When our ruling-class wants to identify someone that’s a member of what they deem as a protected group, they are noticeably quite conscious of the words they use. Not only that, they are conscious of the amount of words used, the tone that these words are spoken in, and whether or not the person that is saying these words are a member of the protected group.
When identifying these protected groups, elaborate ever-changing titles are used, with as much pomp as is feasibly possible. For example, the word ‘LGBT’ on its own, without any frills attached to it, is increasingly becoming displaced by the more elaborate descriptor, ‘member of the LGBT community’. Not only can you be a member of the ‘LGBT community’, but you also be a member of the ‘trans community’ and the ‘travelling community’.
My favourite one is their preference for the term ‘person of colour’ over the term ‘coloured person’. At first glance, these terms seem almost identical; you’d struggle to grasp why someone would have a preference for one over the other. It just goes to show how meticulous these people are when it comes to the words they use.
They correctly recognise that the term ‘coloured person’ is too raw, lacking any vestige of prestige. ‘Person of colour’, in comparison, gives this group an elevated sense of honour and esteem. This elevation in esteem comes from the slightly unexplainable prestige the word ‘of’ has in English language. It may just be down to the fact that the aristocracy used the word ‘of’ in their titles – King of Ireland, the Duke of Leinster, the Earl of Kenmare – and knowing this, we now associate the phraseology of ‘x of y’ to those that are noble and high-minded.
This eye for detail in the language we use reminds me of the case of De Valera receiving a document from the British that included the term, ‘Ambassador in Ireland’. De Valera, annoyed at what this implied, crossed out the word ‘in’ with his pencil and replaced it with a ‘to’. You may view this as comical, and certainly Tim Pat Coogan, his biographer, thought so, but De Valera was merely being perceptive of what the words ‘in’ and ‘to’ implies for Ireland’s status as an independent state.
Those with power demand that their prestige is portrayed in the language we use. Both the aristocracy and clergy were incredibly perceptive of this, which is why both insisted on being referred to as ‘My Lord’. The ‘My’ insinuates a relationship between the speaker and the person they are referring to, and the ‘Lord’ confirms that their relationship is a subordinate one.
One way prestigious people try to signal to subordinates their status is in the long elaborate titles they insist on being referred to as. People generally don’t add in more words than is necessary – unless you are one of the unfortunate people that have an East Yank speech impediment and say ‘like’ at the end of every sentence. Languages have gone through tens of thousands of years of evolution to further aid our desire to condense information down to as few syllables as possible. Purposefully adding in extra words, therefore, is only done as a way to emphasise the importance of the person you are referring to.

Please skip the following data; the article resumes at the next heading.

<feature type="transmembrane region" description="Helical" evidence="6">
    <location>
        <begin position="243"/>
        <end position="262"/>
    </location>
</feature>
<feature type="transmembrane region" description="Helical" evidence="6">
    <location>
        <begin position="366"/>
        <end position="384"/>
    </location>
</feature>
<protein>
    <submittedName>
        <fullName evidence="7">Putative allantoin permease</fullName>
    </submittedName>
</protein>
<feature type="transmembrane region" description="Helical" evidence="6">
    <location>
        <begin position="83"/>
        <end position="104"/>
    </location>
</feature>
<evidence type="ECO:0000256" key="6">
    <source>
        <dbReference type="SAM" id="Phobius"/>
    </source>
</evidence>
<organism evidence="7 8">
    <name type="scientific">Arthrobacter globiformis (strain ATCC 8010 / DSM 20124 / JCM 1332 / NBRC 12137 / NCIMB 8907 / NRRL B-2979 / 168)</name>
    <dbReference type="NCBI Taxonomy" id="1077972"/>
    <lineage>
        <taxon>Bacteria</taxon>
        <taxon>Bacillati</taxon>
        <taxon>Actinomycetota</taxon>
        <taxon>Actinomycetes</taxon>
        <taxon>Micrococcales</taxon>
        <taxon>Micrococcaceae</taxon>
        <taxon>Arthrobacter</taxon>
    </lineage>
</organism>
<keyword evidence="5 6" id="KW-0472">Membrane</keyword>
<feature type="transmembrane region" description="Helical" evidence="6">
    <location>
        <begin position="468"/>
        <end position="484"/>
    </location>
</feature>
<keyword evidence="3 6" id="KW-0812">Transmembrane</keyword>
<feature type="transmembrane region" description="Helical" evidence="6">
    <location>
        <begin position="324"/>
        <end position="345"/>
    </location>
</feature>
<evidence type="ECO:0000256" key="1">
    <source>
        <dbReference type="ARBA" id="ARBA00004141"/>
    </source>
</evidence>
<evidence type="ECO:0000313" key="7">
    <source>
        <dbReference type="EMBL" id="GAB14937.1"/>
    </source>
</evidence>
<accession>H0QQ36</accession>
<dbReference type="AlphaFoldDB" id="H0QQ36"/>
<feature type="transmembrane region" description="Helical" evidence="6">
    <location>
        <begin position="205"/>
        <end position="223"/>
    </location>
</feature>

We see this in the elaborate titles royalty give to themselves, but we can also notice this in the elaborate titles given to protected groups in our modern era. ‘Member of the trans community’, is unnecessarily elaborate for a reason – it is prestige-signalling. The very fact that this group necessitates five words in order for an adequate descriptor to be achieved is a way of signalling their importance. This privilege is never afforded to the low-status.
The only exception to this rule is in the long elaborate titles given to those that are used not to emphasise prestige, but rather to emphasise their presence – often a presence that the speaker views as unwarranted. An example of this would be in the use of the title, ‘Roman Catholic Church’, by those that have nothing but contempt for the Church. This elaborate title is used in the same way the phrase ‘the big bad wolf’ would be used. It is meant to arouse in the listener, who may also hold anti-clerical prejudices, an animosity similar to that which is felt by the audience in a pantomime when the bad guy comes onto the stage in the long drawn out way it tends to happen in.
The tone that these descriptors are spoken in, is also quite noticeable. As we are all products of the world we live in, we are well aware that even using the word ‘black’ to describe someone whose skin is, black, in the nonchalant neutral way we would use any other word in the English language sometimes garners a negative reaction by those around us.
We are making these people potentially uncomfortable being in our presence because we aren’t timid when using words to describe these protected groups. They would rather us be like, “that person was … ahhh … black, … person of colour? Sorry which way should I say it? I don’t mean to be racist or anything”. And then there are some words like ‘queer’, where only queers themselves are allowed to use the word.
The thesis of this piece is as follows: The reason why these ornate titles are used is because it is a form of prestige-signalling. Words follow thoughts, but thoughts can also be manufactured or enforced with the words we use.
The words we use reflect our beliefs, if you use reverential language to describe groups you want to disempower, you are working against your own interests.